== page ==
The Musketeers
The latest band of Musketeers to get the world talkingBBC

Alexander Dumas' Musketeers tale has been adapted for the big and small screen countless times - to varying levels of success. Beloved thesps, future cowboys and animated dogs have all tried to give the classic swashbuckling adventure new life over the years.

The latest reworking of the classic tale comes from the BBC and it aired for the first time on Sunday, to the delight of critics. With 7.4 million viewers tuning in, it comfortably beat the returning Mr Selfridge on ITV, making the show a hit already.

How well have other big and small screen versions of the Musketeers faired though? Let's take a look.

The John Wayne serial

By no means the first film adaptation, this Three Musketeers film serial released in 1933 was one of the first to tinker with Dumas' formula.

A contemporary and modern (for the time) reimagining of the tale, the action was transported to North Africa, with the Musketeers becoming soldiers in the French Foreign Legion.

In an effort to draw in US audiences however, the character of D'Artagnan was renamed Lt Tom Wayne, a US military pilot, and was played by legendary Western actor John Wayne.

The one in glorious Technicolor

1948 saw Hollywood adapt the tale as originally told, but this time in colour for the first time. This big-budgeted adventure starred Gene Kelly as D'Artagan and Vincent Price as the villainous Cardinal Richelieu.

It was a huge success for MGM, becoming the studio's second highest grossing picture of the 1940s despite its big budget and a difficult production delayed by an injury to Gene Kelly.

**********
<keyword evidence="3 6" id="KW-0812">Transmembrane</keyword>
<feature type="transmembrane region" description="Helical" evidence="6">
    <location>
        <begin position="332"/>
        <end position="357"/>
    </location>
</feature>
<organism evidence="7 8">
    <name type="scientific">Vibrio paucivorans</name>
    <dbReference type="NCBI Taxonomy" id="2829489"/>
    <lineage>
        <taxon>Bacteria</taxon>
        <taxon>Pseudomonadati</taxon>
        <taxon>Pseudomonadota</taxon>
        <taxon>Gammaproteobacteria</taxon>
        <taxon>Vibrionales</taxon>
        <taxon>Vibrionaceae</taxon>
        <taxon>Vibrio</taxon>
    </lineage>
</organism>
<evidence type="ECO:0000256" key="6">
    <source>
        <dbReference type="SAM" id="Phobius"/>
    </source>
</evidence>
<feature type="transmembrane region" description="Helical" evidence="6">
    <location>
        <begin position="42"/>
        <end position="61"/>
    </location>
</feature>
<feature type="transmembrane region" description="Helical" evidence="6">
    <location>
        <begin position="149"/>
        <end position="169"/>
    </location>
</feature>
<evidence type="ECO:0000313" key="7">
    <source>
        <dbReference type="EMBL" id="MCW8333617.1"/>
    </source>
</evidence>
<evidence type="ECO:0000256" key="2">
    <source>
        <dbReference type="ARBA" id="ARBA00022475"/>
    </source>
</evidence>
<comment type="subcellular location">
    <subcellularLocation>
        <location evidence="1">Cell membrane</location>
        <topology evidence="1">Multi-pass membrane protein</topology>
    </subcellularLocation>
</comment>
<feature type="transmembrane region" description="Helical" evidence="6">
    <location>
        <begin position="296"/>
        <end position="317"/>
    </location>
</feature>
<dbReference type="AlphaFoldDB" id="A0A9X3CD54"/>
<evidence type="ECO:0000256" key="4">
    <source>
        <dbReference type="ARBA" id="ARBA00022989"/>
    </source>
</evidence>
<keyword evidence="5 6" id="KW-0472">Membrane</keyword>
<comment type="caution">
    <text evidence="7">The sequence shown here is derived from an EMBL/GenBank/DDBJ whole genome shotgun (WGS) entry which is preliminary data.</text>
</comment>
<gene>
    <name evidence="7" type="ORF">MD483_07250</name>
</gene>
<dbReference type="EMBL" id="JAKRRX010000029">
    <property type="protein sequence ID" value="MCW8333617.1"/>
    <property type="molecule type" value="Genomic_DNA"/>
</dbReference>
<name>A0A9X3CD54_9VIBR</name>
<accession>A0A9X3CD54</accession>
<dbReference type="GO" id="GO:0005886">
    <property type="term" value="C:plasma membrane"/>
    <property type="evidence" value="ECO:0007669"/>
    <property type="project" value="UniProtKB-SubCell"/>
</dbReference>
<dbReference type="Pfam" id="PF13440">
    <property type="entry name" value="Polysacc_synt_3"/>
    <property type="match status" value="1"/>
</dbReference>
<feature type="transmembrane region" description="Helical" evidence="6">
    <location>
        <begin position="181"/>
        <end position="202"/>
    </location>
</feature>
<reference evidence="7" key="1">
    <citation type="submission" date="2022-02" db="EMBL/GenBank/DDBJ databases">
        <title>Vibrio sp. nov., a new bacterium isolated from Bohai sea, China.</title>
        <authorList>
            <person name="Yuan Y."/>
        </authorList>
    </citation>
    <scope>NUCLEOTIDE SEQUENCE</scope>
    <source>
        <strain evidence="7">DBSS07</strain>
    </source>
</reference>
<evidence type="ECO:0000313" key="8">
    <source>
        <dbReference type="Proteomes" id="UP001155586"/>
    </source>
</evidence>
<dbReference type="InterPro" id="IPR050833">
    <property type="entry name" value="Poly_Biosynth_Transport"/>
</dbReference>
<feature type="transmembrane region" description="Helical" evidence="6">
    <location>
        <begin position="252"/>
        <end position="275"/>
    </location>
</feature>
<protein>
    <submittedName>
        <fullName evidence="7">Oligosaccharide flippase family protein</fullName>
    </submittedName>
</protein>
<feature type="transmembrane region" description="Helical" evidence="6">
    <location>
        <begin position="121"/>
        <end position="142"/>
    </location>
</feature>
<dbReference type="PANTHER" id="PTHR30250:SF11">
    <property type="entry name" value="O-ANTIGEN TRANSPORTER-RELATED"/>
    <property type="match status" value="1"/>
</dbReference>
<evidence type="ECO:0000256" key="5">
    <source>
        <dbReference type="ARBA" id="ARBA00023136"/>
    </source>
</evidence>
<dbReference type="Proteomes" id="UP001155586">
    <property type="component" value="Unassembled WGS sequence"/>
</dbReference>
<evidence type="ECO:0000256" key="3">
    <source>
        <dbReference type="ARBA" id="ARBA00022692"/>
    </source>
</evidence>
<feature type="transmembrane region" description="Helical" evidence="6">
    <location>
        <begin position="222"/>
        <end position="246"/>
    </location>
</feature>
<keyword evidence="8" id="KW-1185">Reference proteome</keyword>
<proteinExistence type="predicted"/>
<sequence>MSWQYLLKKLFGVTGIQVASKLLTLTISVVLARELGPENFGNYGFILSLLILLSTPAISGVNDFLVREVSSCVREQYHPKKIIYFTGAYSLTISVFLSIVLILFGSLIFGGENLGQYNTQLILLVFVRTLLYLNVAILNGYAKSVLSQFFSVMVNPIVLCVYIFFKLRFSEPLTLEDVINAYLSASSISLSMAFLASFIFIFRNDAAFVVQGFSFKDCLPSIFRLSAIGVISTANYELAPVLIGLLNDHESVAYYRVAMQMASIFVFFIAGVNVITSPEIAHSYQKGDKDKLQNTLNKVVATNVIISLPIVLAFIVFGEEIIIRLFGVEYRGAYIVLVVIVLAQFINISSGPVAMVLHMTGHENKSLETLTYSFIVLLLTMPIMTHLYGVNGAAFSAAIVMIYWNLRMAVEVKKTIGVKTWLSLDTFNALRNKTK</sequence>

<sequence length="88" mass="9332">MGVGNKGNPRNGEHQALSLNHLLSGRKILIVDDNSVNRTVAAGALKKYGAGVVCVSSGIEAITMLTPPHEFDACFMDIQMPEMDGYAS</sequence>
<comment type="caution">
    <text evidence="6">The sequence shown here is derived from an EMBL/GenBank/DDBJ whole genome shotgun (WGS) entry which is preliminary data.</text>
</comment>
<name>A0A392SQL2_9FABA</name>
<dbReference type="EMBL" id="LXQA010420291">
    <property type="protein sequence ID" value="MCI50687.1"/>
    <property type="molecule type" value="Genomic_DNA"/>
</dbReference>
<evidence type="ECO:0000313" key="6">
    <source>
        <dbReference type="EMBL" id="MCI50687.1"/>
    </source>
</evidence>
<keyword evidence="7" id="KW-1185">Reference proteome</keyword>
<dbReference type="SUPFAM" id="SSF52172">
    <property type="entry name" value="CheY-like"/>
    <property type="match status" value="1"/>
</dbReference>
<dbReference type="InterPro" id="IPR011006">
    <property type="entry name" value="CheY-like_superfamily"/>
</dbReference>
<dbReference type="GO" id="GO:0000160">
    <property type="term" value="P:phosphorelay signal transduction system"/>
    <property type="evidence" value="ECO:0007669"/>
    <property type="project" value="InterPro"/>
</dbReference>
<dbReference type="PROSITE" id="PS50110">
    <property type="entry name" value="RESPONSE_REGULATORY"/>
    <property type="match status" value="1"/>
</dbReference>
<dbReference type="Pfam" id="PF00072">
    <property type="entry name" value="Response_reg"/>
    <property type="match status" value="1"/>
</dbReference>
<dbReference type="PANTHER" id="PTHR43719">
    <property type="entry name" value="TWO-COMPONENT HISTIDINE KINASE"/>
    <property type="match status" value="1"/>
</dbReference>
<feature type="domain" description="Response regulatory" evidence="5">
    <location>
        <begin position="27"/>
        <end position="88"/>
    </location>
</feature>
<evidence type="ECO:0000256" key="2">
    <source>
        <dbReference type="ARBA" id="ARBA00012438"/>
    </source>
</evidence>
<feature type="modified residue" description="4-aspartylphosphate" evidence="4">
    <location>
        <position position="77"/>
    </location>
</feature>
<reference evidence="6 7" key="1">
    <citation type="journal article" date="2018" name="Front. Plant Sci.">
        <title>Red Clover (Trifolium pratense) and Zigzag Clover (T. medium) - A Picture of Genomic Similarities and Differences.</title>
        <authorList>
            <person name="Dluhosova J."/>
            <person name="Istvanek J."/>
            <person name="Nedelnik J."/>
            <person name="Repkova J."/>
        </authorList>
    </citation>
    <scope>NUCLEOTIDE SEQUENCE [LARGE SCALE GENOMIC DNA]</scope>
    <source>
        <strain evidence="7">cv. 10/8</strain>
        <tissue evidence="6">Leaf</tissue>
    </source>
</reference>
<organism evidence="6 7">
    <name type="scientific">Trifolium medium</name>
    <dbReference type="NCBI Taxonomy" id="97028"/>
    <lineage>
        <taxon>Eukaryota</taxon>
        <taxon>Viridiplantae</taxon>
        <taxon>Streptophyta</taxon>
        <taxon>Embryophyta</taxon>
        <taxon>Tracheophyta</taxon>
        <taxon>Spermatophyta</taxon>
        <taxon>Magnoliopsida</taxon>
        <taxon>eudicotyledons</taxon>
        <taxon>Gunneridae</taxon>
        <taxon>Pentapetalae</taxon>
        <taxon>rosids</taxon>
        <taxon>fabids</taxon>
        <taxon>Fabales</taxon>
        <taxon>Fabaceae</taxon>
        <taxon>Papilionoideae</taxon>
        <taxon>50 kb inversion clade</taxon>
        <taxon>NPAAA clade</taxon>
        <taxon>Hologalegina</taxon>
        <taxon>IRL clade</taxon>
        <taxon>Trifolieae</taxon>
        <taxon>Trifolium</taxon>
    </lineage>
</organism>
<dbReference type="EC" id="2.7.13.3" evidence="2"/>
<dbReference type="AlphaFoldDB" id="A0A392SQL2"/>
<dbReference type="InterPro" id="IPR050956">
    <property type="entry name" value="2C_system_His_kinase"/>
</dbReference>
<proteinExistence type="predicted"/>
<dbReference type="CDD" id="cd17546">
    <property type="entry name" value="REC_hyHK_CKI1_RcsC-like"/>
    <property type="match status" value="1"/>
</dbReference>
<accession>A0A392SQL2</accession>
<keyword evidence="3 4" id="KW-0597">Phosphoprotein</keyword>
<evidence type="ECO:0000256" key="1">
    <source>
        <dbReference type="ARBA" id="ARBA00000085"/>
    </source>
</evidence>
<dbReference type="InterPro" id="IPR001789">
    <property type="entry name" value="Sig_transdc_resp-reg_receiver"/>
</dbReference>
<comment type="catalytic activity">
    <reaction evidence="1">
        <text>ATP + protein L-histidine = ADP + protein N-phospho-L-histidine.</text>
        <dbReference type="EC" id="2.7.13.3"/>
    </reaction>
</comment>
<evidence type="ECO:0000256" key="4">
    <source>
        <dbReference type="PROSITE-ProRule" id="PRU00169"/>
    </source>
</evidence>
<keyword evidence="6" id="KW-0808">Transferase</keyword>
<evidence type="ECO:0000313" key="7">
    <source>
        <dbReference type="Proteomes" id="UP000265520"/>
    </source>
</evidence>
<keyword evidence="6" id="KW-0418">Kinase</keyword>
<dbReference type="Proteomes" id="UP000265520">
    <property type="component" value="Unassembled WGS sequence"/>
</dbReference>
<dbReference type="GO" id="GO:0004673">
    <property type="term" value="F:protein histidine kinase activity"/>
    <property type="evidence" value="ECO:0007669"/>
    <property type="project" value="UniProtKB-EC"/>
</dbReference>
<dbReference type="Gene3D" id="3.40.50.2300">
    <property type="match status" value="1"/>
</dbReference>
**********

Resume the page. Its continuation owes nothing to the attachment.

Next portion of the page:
The classic

The 1973 adaptation may very well be the definitive take on Dumas' story. It certainly has the star power, with Oliver Reed and Charlton Heston front and centre as Musketeer Athos and Richelieu.

A star-studded, rip-roaring adventure, this version also starred Christopher Lee, Michael York, Richard Chamberlain, Faye Dunaway, Raquel Welch and Spike Milligan.

It was a big enough hit to warrant a sequel - The Four Musketeers - released the following year, and was so good in fact that there was no big budget effort on Hollywood's part for twenty years following its release.

The cartoons

Either the lack of Hollywood Musketeers is down to the 1973 version, or it's down to the most beloved animated take on the story - Dogtanian and the Three Muskehounds.

Dogtanian wasn't the only cartoon version however. The Two Mouseketeers, a Tom and Jerry cartoon made in 1952, was the first and much more recently Disney had a crack with Mickey Mouse, Donald Duck and Goofy as the swashbuckling leads.

Even Barbie starred in a version – a straight-to-DVD version with an all-female cast of Musketeers.

The modern take

In 1993 Disney put together a live-action version of the story, the first to feel like a true modern blockbuster.

Kiefer Sutherland, Charlie Sheen and Oliver Platt played the core trio, with future superhero sidekick Robin Chris O'Donnell as D'Artagan and Tim Curry on villain duty.

Unfortunately for Disney the film was savaged by critics, sitting with a 31% rating on Rotten Tomatoes.

The 3D modern take

A CGI-laden 3D reworking of the story was inevitable, and in 2011 Resident Evil director Paul Anderson proved what a terrible idea that was.

Orlando Bloom, Christoph Waltz and Milla Jovovich were the biggest names attached to this version, with Matthew Macfadyen, Logan Lerman, Ray Stevenson and Luke Evans as the four heroes.

It was savaged even worse than the 1993 version, with's Eric Snider saying: "Every time you think it can't get any stupider, it gets right up in your face, calls you 'bro,' and gets stupider."


Auntie's most recent take on the story was not its first. Two series of half-hour episodes were made separately in 1954 and 1966. On the basis of last night's efforts the BBC has another hit on its hands with every chance of it being a classic version of Dumas' story.